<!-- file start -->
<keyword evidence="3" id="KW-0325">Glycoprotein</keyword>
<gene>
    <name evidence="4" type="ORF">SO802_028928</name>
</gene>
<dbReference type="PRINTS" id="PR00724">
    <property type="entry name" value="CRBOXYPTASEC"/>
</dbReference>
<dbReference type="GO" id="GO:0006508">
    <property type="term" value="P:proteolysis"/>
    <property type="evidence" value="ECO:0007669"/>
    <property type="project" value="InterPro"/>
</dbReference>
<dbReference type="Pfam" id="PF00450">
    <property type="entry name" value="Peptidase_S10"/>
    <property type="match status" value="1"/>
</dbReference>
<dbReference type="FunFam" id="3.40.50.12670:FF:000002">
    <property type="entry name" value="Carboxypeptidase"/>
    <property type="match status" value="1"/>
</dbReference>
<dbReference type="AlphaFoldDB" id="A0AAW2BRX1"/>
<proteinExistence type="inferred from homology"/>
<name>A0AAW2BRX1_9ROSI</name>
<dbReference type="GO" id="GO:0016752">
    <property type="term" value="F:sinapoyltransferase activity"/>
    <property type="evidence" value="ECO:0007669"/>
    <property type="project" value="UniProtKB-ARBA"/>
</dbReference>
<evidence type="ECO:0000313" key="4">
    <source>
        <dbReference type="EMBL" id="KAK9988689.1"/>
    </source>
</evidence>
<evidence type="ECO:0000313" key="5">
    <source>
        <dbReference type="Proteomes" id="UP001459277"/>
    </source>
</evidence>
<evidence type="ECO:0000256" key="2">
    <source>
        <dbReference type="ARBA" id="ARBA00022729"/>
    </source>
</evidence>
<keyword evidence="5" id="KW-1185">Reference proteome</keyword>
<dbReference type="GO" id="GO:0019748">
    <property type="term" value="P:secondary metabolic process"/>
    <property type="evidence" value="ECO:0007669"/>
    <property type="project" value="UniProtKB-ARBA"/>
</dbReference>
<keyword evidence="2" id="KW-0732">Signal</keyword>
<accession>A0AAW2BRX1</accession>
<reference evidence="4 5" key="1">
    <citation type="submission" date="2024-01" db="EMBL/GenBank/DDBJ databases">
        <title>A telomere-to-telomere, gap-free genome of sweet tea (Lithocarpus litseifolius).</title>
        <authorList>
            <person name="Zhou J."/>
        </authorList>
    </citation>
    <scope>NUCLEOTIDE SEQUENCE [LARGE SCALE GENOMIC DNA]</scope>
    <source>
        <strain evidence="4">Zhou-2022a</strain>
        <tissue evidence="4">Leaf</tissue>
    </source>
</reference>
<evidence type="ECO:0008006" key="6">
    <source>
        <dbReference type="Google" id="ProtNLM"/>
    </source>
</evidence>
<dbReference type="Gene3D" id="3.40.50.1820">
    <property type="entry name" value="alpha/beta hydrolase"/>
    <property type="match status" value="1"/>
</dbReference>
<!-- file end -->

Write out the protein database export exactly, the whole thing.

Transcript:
<keyword evidence="3" id="KW-0325">Glycoprotein</keyword>
<gene>
    <name evidence="4" type="ORF">SO802_028928</name>
</gene>
<dbReference type="PRINTS" id="PR00724">
    <property type="entry name" value="CRBOXYPTASEC"/>
</dbReference>
<dbReference type="GO" id="GO:0006508">
    <property type="term" value="P:proteolysis"/>
    <property type="evidence" value="ECO:0007669"/>
    <property type="project" value="InterPro"/>
</dbReference>
<dbReference type="Pfam" id="PF00450">
    <property type="entry name" value="Peptidase_S10"/>
    <property type="match status" value="1"/>
</dbReference>
<dbReference type="FunFam" id="3.40.50.12670:FF:000002">
    <property type="entry name" value="Carboxypeptidase"/>
    <property type="match status" value="1"/>
</dbReference>
<dbReference type="AlphaFoldDB" id="A0AAW2BRX1"/>
<proteinExistence type="inferred from homology"/>
<name>A0AAW2BRX1_9ROSI</name>
<dbReference type="GO" id="GO:0016752">
    <property type="term" value="F:sinapoyltransferase activity"/>
    <property type="evidence" value="ECO:0007669"/>
    <property type="project" value="UniProtKB-ARBA"/>
</dbReference>
<evidence type="ECO:0000313" key="4">
    <source>
        <dbReference type="EMBL" id="KAK9988689.1"/>
    </source>
</evidence>
<evidence type="ECO:0000313" key="5">
    <source>
        <dbReference type="Proteomes" id="UP001459277"/>
    </source>
</evidence>
<evidence type="ECO:0000256" key="2">
    <source>
        <dbReference type="ARBA" id="ARBA00022729"/>
    </source>
</evidence>
<keyword evidence="5" id="KW-1185">Reference proteome</keyword>
<dbReference type="GO" id="GO:0019748">
    <property type="term" value="P:secondary metabolic process"/>
    <property type="evidence" value="ECO:0007669"/>
    <property type="project" value="UniProtKB-ARBA"/>
</dbReference>
<keyword evidence="2" id="KW-0732">Signal</keyword>
<accession>A0AAW2BRX1</accession>
<reference evidence="4 5" key="1">
    <citation type="submission" date="2024-01" db="EMBL/GenBank/DDBJ databases">
        <title>A telomere-to-telomere, gap-free genome of sweet tea (Lithocarpus litseifolius).</title>
        <authorList>
            <person name="Zhou J."/>
        </authorList>
    </citation>
    <scope>NUCLEOTIDE SEQUENCE [LARGE SCALE GENOMIC DNA]</scope>
    <source>
        <strain evidence="4">Zhou-2022a</strain>
        <tissue evidence="4">Leaf</tissue>
    </source>
</reference>
<evidence type="ECO:0008006" key="6">
    <source>
        <dbReference type="Google" id="ProtNLM"/>
    </source>
</evidence>
<dbReference type="Gene3D" id="3.40.50.1820">
    <property type="entry name" value="alpha/beta hydrolase"/>
    <property type="match status" value="1"/>
</dbReference>